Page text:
The two women have a wonderful story to tell. They’ve known each other since the 1970s, when they were teenagers from Greenpoint: Halina from Diamond Street; Rachel had family on Dupont Street. They met while working at Harrico’s Pharmacy (now a Duane Reade) in Greenpoint. It was the Harrico’s owner, Edmund Charno, who mentored and guided them into their future professional careers—even sending them to pharmacy school.

“He actually took me by the hand into Queens, to St. John’s School of Pharmacy, and walked me into the registrar’s office,” recalled Rachel. Halina was pursuing studies in economics and working for an airline, but would come back and work for Charno again. He worked out their schedules so they could go to school by day and work at the pharmacy by night. Halina attended pharmacy school at Long Island University.

There were six women Charno would mentor altogether, and whom he encouraged to enter the pharmaceutical profession. One was Johanna, and it was from her that Halina and Rachel would buy the Bedford Avenue business. Two of Harrico’s other Honeys were Dorothy and Bonnie, who work part-time for Northside. Finally, Yola, continues to work at the former Harrico location, which became a Duane Reade in 1997. It was also in 1997 that, sadly, Charno passed away of cancer at a young age.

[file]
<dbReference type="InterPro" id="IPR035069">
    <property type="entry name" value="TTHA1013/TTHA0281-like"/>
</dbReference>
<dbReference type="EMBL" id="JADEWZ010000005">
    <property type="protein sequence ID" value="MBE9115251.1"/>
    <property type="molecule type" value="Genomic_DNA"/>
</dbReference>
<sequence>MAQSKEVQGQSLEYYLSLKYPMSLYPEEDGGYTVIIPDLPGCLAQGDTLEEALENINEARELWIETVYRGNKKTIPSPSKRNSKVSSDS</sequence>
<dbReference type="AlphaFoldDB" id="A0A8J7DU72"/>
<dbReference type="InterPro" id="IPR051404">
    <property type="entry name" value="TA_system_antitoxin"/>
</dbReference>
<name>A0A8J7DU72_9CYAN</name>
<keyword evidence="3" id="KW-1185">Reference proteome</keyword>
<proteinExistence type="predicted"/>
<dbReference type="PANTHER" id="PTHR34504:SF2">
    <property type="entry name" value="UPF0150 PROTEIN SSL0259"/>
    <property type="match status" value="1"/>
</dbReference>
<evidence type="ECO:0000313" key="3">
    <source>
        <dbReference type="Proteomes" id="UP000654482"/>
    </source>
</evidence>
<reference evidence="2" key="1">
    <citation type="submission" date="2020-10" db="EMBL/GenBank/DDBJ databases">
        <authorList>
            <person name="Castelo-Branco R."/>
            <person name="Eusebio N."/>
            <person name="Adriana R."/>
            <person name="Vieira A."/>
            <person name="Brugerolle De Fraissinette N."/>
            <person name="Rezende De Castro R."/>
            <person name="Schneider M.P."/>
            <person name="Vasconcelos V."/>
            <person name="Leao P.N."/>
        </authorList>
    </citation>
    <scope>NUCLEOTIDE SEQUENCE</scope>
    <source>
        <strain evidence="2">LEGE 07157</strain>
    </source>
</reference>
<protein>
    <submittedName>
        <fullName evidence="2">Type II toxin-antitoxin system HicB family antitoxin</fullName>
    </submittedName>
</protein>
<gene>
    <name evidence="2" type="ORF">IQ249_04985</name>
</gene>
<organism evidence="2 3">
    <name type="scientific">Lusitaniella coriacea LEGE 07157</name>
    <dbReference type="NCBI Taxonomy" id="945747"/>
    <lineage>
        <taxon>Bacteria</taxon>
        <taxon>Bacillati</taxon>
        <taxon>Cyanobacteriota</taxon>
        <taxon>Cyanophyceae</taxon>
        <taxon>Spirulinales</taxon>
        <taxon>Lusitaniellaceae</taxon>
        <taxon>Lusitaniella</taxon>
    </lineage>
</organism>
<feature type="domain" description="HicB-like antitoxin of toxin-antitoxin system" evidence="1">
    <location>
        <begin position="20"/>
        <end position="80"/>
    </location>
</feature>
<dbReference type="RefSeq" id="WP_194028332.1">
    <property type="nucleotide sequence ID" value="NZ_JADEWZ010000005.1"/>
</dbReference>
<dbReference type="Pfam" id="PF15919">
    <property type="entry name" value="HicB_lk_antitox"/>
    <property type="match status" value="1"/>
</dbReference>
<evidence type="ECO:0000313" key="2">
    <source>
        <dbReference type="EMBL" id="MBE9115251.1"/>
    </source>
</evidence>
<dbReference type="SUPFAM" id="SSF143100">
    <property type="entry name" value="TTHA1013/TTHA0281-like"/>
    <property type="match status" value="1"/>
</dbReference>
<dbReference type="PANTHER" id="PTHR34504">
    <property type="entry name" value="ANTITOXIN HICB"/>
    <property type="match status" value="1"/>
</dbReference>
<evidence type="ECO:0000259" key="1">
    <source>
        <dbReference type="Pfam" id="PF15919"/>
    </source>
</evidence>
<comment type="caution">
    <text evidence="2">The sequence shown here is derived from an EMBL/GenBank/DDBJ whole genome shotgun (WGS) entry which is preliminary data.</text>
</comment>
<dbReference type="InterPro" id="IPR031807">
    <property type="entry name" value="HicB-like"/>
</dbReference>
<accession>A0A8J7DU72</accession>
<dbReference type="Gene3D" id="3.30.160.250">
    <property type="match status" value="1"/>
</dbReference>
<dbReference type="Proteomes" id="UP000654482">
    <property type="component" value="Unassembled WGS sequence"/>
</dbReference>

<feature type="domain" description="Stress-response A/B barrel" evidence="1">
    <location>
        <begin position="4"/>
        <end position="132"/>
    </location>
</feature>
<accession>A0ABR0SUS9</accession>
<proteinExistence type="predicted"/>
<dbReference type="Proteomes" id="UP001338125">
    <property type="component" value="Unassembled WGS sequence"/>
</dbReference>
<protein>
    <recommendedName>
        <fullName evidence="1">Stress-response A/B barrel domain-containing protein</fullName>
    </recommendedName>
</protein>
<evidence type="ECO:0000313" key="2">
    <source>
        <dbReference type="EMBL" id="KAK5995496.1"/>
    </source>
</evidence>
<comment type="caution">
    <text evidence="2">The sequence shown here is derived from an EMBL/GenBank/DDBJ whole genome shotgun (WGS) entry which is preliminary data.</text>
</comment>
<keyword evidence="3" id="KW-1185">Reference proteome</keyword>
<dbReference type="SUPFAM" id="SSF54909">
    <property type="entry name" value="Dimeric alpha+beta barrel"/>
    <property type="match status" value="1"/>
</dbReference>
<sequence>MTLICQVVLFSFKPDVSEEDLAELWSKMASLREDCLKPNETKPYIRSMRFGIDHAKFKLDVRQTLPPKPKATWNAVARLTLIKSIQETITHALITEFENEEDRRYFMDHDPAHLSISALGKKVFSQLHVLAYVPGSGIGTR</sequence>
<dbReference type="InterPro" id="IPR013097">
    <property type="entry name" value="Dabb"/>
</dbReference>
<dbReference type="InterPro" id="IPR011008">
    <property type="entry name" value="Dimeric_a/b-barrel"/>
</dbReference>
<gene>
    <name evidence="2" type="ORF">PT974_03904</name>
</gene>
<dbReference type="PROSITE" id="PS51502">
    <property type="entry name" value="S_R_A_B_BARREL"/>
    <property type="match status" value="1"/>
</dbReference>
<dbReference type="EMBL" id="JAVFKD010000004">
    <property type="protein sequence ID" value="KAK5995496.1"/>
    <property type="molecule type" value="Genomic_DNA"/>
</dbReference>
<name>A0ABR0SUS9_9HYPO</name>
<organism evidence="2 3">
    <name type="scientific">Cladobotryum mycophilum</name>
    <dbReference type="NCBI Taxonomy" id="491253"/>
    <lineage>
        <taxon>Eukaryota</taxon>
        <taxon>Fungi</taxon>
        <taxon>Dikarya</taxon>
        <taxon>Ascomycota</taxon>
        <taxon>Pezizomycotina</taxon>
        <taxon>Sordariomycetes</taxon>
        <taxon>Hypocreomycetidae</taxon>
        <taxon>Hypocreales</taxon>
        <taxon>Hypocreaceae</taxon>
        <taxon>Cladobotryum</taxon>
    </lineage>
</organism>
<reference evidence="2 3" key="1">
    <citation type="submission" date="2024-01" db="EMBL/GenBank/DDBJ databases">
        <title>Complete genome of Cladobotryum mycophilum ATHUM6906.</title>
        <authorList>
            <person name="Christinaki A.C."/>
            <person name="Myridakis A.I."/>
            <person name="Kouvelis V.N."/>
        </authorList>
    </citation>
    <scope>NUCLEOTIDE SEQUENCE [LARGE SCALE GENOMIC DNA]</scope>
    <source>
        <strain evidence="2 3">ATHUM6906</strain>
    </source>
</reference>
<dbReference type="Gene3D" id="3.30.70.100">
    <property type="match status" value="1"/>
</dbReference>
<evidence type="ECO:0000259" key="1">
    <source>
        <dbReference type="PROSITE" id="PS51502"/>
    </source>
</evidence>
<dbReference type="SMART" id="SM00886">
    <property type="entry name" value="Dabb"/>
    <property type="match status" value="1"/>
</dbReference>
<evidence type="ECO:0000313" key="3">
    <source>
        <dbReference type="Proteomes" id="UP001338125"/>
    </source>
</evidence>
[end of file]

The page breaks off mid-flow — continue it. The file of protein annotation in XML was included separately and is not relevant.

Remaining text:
Charno’s magnanimity would benefit not just the many young women, but himself, too. He could trust the girls to fully manage the store, which allowed him to reduce the number of hours he worked. He was living on Long Island at the time. So, if, for instance an alarm went off in the middle of night, and occasionally the rattling from a subway underground would do that, recalled Halina, she would be able to go in to the pharmacy, and turn the alarm off.

The women also remember that there were some rigorous rules to follow. Charno, who always wore a suit and tie, imposed a strict dress code on his employees. He required them to wear lipstick, a sticking point for some of the girls, Halina recalled. “Remember that!” she says to Dorothy. “He would say, ‘We sell lipstick, and you will wear lipstick.’ We sold drawers and drawers of it. Every color.”

They strike an excellent balance, Halina the financial and technology person, and Rachel, the products buyer. It’s a small store, which they describe as a “niche wellness pharmacy.” “Other than the national brands, about 90 percent is a result of somebody asking me for a product,” said Rachel. “I can point to almost every item in the store and tell you who’s responsible for it being there.”

The main strength of the pharmacy, aside from beauty aids, shampoos, and soaps, is the drugs they carry. They are very well-stocked when it comes to pharmaceuticals and prescriptions. “It’s very rare when we don’t have something,” said Halina, “Chain stores usually carry only the most popular drugs, whereas we have two deliveries a day, one at 11 am, and one at 5 pm. If we don’t have something in the morning, we’ll have it by the end of the day.”

Halina and Rachel, while starting afresh in a new location, can also envision a future when they will retire, and in the same influential spirit, hope to sell their business to one of their employees.

Do they sell lipstick at Northside Pharmacy?

Yes, but employees aren’t required to wear it.